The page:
You need to refrigerate leftover bread pudding.
The cake contains lots of milk and eggs, which make the dessert super moist. And as you probably know, moisture, sugar, and room temperature make nearly ideal conditions for microbial growth.
That means yes, bread pudding requires refrigeration. Unless, of course, you want to grow some fluffy white threads of mold on the surface.
Interested in learning more about storage, shelf life, and reheating bread pudding?
How To Store Bread Pudding
Once your bread pudding has fully cooled, you should seal it tightly and refrigerate it. An airtight container or a freezer bag is great for the job, but a cake carrier might be the only option if you need to store a whole cake.
Of course, you can always wrap the leftovers in plastic wrap instead.
The wrap prevents the dessert from drying out better than a container or bag does, but it also uses a bunch of plastic in the process.
I prefer containers because they’re the easiest to work with but feel free to go with whatever you find best. And speaking of containers, the more compact the container, the better, because less free space means drying out slows down.
If you’ve baked your own bread pudding, let it rest on the counter until it has thoroughly cooked. Otherwise, there will be condensation in the container or bag and lots of water drops as a result.
All of these practices work for cheesecake, too.
If your bread pudding turned out super moist (like mine), I suggest putting it on a couple of paper towels before refrigerating. This helps remove any excess moisture so that you don’t end up with a soggy bottom. You can also add some towels to the container or bag itself.
Sauces and Toppings
Many people top bread pudding with some sort of sauce or topping. Some prefer ice cream, while others go with custard or something as simple as whipped cream.
Should you store your bread pudding already topped, or not?
That depends on what you use as a topping. Here’s the lowdown:
- Ice cream. Add it right before serving; that’s quite obvious.
- Whipped cream. Unless it’s stabilized, whipped cream keeps shape only for a day or so. It’s probably best to add it fresh.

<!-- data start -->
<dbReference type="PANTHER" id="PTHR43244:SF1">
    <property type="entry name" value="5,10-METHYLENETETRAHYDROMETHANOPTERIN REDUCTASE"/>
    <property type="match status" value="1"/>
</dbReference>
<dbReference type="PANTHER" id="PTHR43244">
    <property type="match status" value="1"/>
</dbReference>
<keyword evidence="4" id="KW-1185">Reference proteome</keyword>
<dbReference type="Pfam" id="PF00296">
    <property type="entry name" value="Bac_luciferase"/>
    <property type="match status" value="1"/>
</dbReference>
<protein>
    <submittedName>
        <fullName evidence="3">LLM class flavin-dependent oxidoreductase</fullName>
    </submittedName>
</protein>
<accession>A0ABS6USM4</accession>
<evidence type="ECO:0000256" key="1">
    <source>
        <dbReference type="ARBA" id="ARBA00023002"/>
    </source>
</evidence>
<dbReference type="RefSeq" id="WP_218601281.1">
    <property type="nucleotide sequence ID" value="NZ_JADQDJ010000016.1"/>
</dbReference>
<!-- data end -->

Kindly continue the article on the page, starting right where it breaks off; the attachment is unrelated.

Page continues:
- Custard and other fridge-friendly sauces. These store well, and you can refrigerate bread pudding topped with these with no problem.
Now, even if your sauce or topping keeps well in the fridge, there’s one more issue. Many of these make the top wet or soggy. So if you like your top crispy, that’s no good.
Long story short, unless your sauce stores well and you don’t mind a slightly soggy top, it’s better to add the topping when reheating the cake or right before serving it.
How Long Does Bread Pudding Last?
Leftover bread pudding lasts for about 4 days in the fridge, but the sooner you eat it, the better the texture.
The 4-day period is the standard recommendation for storing leftover perishable foods. However, if you check the recipes online, some recommend up to 5 days of storage, so extending that period by a day is an option.
If you need more time than that, you can always freeze the leftovers. I wrote a whole article on freezing bread pudding on our sister site CanYouFreezeThis.com, in case you’re interested.
Last, if you notice any signs of white fluffy mold growing on the surface, or the cake gives off a sour or off smell, throw out the entire thing. Cutting out the spoiled part and eating the rest isn’t a good idea for such a moist cake.
How To Reheat Bread Pudding
Many people prefer their bread pudding to be warm. If you’re one of them and have some leftovers in the fridge, you need a way to reheat them.
Below, I talk about how you reheat bread pudding in the oven and in the microwave. The oven works great for reheating the whole cake or a large part of it, while the microwave is excellent for reheating single pieces.
Here’s how you reheat bread pudding in the oven:
- Preheat the oven to 300-350°F (150-180°C). If you’re in a hurry, go with the higher temp.
- Cover the pudding tightly with aluminum foil. The foil prevents the cake from drying out, so skipping it isn’t a good idea. Unless, of course, you don’t mind a slightly dry bread pudding. Also, set up the foil so that it’s easy to open it up to check if the dessert is warm enough.
- Chuck the covered bread pudding in the oven and reheat. Depending on portion size, the dessert needs 12 to 15 minutes (if you go with the higher temperature) up to 20 minutes if you go with the lower temperature.
If you want a crispy top, you can remove the foil for the last 2 to 3 minutes of reheating.
Reheating in the oven is great if you’re working with a large piece of bread pudding, but the whole process takes more than 20 minutes (including preheating).
If you don’t have that kind of time but want to enjoy warm bread pudding, the microwave is your best bet.
Here’s how you reheat bread pudding in the microwave:
- Place the bread pudding on a microwave-safe plate.
- Microwave the dessert in short 20 to 30-second increments until everything is nice and warm.
Now, if you notice that your slices are becoming really dry really fast, try switching from full power to 50% power (or add a glass of water in the microwave, if that’s not an option), and double the length of nuking periods.
A low power setting should prevent the outer layers of the bread pudding from drying out as quickly.
Alternatively, you can microwave the pudding in an inverted bowl or any other microwave-safe equipment that will cover the dessert and keep the steam in. It’s the same idea as wrapping the cake in aluminum foil when you’re reheating it in the oven.